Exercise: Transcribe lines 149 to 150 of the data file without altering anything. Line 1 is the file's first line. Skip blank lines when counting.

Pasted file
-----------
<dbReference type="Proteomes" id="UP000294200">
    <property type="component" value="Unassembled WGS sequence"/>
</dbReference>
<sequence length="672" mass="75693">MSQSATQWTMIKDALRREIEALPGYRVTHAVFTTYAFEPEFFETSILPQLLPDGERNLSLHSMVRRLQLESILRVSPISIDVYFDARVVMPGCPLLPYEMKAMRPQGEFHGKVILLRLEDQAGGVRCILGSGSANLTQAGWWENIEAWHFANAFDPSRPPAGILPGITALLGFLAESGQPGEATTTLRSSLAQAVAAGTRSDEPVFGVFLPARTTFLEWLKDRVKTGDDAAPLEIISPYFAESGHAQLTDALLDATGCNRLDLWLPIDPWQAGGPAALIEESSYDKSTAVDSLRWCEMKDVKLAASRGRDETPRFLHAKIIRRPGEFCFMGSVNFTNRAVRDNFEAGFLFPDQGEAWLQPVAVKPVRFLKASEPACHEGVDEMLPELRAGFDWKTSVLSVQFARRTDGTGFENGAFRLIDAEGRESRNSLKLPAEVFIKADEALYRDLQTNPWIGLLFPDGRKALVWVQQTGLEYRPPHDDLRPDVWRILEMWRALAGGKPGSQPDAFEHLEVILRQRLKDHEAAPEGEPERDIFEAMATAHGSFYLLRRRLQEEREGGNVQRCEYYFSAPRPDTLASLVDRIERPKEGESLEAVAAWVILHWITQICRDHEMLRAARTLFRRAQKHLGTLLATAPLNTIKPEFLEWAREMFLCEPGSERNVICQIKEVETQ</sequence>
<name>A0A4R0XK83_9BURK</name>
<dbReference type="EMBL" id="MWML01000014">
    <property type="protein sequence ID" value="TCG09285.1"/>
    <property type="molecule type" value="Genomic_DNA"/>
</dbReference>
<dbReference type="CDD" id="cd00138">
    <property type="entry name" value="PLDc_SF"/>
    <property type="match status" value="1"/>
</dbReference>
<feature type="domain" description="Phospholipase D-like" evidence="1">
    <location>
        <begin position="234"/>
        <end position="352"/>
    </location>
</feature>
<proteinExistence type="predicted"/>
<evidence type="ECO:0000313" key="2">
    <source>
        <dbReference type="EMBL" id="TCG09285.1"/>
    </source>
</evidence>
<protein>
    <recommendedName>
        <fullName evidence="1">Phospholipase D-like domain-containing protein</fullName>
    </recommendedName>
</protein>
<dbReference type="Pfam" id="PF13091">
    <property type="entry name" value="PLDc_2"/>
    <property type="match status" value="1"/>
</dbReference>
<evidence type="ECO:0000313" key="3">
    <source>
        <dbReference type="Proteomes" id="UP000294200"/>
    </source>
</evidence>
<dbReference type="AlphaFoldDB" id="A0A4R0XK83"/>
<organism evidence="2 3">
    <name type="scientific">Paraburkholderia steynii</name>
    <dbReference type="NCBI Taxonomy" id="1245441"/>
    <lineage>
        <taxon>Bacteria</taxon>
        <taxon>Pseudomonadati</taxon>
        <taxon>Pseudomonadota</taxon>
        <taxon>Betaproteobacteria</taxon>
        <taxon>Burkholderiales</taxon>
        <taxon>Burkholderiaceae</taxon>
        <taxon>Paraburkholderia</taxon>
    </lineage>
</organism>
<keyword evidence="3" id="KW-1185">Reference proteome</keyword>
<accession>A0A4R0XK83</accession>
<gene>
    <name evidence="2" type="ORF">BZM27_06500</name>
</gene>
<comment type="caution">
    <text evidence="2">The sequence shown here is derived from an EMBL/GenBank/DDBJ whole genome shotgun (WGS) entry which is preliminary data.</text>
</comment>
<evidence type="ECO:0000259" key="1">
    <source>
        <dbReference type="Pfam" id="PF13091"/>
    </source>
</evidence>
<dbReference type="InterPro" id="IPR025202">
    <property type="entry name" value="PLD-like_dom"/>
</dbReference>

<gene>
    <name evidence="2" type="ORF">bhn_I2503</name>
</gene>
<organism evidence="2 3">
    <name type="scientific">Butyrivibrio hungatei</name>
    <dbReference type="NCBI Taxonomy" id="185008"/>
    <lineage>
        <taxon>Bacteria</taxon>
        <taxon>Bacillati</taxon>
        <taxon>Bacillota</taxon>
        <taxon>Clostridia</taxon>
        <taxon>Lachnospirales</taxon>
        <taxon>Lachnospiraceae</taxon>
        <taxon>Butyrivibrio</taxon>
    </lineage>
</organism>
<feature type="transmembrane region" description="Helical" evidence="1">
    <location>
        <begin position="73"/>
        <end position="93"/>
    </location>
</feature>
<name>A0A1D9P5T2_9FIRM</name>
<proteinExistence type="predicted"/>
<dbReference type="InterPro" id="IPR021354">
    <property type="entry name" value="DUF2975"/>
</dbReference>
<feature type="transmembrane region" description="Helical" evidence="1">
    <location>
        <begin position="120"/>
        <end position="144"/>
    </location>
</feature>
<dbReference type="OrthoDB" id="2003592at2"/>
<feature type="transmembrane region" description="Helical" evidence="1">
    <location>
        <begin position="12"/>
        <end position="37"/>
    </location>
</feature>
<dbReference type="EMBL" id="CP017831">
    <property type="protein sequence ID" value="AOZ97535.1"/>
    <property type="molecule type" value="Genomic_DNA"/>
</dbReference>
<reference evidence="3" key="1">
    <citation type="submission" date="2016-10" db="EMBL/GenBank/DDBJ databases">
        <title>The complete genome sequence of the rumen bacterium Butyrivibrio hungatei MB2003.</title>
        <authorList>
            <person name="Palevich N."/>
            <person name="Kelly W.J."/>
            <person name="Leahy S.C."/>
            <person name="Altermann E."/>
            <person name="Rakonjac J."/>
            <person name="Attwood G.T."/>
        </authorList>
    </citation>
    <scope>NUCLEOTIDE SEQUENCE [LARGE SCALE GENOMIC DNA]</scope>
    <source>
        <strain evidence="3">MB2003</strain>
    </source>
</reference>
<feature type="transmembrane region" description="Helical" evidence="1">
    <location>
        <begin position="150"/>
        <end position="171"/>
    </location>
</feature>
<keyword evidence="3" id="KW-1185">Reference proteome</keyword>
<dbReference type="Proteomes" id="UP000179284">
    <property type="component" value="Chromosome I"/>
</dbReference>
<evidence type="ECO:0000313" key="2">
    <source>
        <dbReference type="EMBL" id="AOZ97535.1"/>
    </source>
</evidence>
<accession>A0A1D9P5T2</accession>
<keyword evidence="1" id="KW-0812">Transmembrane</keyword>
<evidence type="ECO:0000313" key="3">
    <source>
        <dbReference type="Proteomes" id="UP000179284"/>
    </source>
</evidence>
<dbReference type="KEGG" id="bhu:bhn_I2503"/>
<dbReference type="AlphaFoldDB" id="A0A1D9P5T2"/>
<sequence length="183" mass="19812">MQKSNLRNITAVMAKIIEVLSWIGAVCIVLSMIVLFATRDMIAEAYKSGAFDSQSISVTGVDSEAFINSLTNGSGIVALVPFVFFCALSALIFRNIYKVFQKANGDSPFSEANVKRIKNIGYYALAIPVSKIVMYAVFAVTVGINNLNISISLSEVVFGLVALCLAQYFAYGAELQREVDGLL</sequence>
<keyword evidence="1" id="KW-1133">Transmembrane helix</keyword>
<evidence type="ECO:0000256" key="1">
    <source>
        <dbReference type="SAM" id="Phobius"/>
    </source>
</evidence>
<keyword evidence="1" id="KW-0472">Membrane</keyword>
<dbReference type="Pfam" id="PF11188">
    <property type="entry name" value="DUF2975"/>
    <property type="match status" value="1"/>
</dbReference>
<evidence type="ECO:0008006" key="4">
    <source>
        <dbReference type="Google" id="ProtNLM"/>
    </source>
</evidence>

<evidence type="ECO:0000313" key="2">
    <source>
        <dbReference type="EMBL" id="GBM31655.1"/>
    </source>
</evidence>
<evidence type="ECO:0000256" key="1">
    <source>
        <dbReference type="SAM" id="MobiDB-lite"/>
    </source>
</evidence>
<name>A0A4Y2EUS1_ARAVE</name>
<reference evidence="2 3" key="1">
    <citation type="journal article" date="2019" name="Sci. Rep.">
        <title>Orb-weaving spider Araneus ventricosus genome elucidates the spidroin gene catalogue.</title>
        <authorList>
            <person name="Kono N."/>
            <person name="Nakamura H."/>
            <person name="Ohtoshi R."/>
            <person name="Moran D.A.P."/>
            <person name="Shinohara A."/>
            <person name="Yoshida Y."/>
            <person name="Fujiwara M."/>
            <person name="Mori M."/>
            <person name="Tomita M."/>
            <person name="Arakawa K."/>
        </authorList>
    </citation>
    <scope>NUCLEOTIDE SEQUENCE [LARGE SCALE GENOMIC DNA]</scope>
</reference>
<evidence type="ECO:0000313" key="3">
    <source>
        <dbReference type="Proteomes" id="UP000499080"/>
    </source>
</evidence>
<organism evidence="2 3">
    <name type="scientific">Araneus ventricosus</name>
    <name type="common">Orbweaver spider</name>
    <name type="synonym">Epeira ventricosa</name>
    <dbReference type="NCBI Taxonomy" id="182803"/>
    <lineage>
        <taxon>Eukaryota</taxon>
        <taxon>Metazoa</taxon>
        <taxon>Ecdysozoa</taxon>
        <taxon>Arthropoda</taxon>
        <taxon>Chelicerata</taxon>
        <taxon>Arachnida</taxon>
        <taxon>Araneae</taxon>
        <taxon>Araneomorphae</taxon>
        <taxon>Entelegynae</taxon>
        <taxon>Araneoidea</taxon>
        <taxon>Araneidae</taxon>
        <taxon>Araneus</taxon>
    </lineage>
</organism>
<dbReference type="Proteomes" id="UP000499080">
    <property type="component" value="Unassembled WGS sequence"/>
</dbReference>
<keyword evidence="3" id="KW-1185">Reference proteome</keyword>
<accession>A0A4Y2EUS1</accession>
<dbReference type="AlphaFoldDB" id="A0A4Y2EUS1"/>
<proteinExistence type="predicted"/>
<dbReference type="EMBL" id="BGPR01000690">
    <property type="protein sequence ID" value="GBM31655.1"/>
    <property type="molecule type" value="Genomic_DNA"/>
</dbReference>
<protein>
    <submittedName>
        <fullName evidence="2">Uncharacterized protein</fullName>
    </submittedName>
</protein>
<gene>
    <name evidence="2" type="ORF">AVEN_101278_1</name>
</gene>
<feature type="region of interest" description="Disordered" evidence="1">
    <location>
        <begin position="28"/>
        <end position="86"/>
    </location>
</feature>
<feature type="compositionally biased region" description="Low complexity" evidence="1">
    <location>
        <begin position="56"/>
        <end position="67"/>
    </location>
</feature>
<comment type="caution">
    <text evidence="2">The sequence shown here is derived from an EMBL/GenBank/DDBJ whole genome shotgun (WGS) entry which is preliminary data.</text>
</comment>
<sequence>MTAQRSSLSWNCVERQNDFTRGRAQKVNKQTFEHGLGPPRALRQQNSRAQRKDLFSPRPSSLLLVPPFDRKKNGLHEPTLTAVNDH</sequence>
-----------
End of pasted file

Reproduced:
    <source>
        <dbReference type="Proteomes" id="UP000179284"/>